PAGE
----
In 2011-2012, eight programs have been deemed “healthy” overall: Culinary Arts, Exercise and Sports Science, Medical Assisting, Medical Laboratory Technician, New Media Arts, Nursing: Associate Degree, Nursing: Practical Nursing, and Physical Therapist Assistant. Of these eight programs, four were also “healthy” in 2010-2011: Culinary Arts, Medical Assisting, Medical Laboratory Technician and Physical Therapist Assistant. The other four programs have improved their status since the previous ARPD: Exercise and Sports Science, New Media Arts, Nursing: Associate Degree, and Nursing: Practical Nursing. Of special note is the Exercise and Sport Science (ESS) program, which underwent a significant revision to address previous problems in demand, efficiency and especially effectiveness. Now a cohort-based, select-admission program, ESS has shown dramatic improvement.
Other major developments that result from ARPD analysis include the desire for externally validated standards and increased partnerships with baccalaureate -granting institutions. Five programs that are not currently accredited through professional accrediting bodies are taking steps to seek accreditation: Accounting and Marketing (ACBSP, Accreditation Council for Business Schools and Programs)and Emergency Medical Technician, Mobile Intensive Care Technician and Exercise & Sport Science (CAAHEP, Commission on Accreditation of Allied Health Education Programs). Transfer to a four-year degree is no longer restricted to students earning Liberal Arts or Natural Science degrees. Increasingly the Career and Technical Education programs have established or are creating degree pathway partnerships: to the University of Hawai‘i at Mānoa (Medical Lab Technician, Dental Assisting) and to the University of Hawai‘i West O‘ahu (Hospitality and Tourism, Information Technology, Accounting, Culinary Arts, Mobile Intensive Care Technician, and Paralegal).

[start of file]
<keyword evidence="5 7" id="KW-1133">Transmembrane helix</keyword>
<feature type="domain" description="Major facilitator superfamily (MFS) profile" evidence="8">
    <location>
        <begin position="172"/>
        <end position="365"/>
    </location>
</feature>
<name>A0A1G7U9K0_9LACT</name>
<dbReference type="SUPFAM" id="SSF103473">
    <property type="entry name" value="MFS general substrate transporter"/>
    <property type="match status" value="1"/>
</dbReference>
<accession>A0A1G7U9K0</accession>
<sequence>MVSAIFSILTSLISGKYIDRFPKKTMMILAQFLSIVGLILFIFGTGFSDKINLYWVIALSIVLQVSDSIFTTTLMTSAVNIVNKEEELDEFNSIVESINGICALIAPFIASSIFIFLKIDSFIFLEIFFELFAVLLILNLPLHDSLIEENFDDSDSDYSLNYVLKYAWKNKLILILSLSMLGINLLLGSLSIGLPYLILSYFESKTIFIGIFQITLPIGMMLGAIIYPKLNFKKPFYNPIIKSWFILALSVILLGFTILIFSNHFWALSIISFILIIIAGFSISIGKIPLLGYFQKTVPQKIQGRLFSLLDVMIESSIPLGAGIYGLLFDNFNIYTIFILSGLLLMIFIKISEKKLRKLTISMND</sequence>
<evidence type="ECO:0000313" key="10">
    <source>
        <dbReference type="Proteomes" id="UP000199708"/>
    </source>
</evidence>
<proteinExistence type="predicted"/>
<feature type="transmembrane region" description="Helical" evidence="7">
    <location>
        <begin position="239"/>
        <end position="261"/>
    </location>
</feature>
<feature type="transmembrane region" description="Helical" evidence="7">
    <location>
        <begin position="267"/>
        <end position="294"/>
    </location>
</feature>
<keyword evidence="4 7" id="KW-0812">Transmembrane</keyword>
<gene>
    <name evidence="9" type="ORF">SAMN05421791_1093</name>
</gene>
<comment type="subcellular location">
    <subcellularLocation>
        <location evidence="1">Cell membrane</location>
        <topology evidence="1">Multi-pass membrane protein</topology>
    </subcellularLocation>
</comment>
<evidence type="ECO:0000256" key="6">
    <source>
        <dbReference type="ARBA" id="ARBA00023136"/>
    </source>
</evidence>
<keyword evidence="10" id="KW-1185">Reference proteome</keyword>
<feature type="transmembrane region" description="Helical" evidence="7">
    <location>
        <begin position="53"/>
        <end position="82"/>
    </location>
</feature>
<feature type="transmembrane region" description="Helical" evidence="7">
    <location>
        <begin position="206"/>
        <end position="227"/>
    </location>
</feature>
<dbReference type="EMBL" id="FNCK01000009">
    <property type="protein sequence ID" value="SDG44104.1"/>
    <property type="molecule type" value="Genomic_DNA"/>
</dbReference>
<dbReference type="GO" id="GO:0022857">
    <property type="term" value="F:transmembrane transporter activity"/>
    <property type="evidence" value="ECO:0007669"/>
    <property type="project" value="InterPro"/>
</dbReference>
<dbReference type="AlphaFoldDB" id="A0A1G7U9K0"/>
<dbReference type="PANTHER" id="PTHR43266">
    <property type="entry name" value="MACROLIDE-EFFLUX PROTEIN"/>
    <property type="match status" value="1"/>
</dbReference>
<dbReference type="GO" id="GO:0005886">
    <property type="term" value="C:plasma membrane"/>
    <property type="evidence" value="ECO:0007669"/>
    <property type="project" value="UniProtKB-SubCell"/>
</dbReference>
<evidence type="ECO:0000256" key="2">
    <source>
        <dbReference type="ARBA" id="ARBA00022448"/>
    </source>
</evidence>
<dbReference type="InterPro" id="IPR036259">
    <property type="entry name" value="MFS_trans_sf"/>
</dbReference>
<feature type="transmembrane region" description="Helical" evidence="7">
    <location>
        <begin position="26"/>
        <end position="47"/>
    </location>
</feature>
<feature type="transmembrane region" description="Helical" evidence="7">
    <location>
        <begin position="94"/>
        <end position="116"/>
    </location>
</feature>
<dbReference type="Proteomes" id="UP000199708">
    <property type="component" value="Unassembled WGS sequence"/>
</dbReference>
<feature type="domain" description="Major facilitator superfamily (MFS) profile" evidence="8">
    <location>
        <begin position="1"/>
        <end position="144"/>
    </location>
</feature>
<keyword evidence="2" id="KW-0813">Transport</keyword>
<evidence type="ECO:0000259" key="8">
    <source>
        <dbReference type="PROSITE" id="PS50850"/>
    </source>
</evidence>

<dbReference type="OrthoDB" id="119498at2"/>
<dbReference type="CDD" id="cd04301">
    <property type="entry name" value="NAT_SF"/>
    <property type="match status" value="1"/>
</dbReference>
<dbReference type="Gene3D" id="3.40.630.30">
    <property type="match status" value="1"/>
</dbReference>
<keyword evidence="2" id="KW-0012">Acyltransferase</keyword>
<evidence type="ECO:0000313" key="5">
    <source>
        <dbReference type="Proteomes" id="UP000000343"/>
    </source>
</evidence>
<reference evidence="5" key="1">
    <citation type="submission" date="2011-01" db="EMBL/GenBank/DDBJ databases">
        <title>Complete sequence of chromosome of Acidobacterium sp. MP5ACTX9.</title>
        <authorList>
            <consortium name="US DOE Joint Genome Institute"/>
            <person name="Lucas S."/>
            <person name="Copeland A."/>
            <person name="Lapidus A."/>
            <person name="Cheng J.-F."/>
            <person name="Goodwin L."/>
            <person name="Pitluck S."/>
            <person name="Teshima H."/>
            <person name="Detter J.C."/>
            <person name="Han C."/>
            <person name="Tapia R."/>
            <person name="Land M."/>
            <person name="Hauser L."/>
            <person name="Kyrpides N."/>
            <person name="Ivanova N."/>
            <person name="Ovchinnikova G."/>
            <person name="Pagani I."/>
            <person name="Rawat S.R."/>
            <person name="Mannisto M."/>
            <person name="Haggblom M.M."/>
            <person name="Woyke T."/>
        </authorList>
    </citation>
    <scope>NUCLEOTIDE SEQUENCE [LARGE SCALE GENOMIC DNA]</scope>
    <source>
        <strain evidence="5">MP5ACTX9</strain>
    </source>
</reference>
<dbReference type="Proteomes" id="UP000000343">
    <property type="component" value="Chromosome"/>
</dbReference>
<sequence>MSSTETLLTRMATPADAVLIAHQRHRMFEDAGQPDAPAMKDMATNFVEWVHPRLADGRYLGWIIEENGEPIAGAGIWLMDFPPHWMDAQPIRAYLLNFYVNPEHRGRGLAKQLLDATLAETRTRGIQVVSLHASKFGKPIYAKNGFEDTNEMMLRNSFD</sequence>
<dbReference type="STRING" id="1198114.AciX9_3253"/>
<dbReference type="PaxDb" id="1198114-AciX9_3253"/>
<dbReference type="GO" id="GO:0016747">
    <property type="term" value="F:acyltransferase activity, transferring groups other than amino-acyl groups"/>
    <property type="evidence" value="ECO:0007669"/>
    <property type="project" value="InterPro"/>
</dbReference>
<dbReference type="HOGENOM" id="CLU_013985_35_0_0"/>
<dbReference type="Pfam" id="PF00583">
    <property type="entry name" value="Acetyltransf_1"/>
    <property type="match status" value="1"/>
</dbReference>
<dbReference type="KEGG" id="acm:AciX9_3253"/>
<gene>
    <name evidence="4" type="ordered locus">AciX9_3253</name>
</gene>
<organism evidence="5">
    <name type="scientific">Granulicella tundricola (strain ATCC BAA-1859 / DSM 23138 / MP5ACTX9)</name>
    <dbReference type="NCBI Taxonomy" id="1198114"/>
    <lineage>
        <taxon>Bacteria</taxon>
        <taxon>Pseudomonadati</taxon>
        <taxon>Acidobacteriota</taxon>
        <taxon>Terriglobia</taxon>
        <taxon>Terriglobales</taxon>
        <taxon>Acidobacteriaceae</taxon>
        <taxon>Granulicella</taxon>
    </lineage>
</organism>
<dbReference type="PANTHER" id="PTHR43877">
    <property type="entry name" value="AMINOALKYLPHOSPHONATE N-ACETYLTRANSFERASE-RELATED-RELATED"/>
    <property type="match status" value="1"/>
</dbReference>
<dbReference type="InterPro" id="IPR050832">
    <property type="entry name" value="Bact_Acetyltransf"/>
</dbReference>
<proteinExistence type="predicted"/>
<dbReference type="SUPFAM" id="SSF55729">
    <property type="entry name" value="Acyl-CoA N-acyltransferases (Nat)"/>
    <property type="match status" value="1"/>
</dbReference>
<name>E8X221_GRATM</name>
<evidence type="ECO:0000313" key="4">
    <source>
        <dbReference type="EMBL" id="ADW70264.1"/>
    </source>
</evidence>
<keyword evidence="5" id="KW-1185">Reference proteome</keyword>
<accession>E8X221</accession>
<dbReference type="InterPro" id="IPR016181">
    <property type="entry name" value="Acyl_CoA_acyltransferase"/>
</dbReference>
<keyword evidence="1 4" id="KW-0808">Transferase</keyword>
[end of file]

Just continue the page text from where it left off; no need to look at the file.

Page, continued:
ARPD also shines a light on areas that the College needs to address over all its programs—most importantly, the data associated with online courses and the analysis of program learning outcomes. Again in 2011-2012, the student achievement data in online courses are uneven across the programs. In some cases, the results in online classes are better than the program sees in face-to-face classes; in others, the reverse is the case. This unevenness warrants a closer examination, a sharing of best practices, and deployment of professional development. The College needs to commit to a broad review of these results. With respect to the assessment of program outcomes, the same unevenness exists. This year marks the second time that programs are required to address outcomes assessment in ARPD, and this time the reporting has been more structured. The results indicate that all programs are addressing the assessment of outcomes and that some are indeed using the results to modify existing curriculum or pedagogy.
The instructional programs will all be completing comprehensive program reviews in 2012-2013, in accordance with the College’s revised comprehensive program review policy and guidelines. Programs will be looking back at the previous three years of data and analysis from ARPDs, and based on this analysis as well as an analysis of external factors, programs will project forward for the next three years.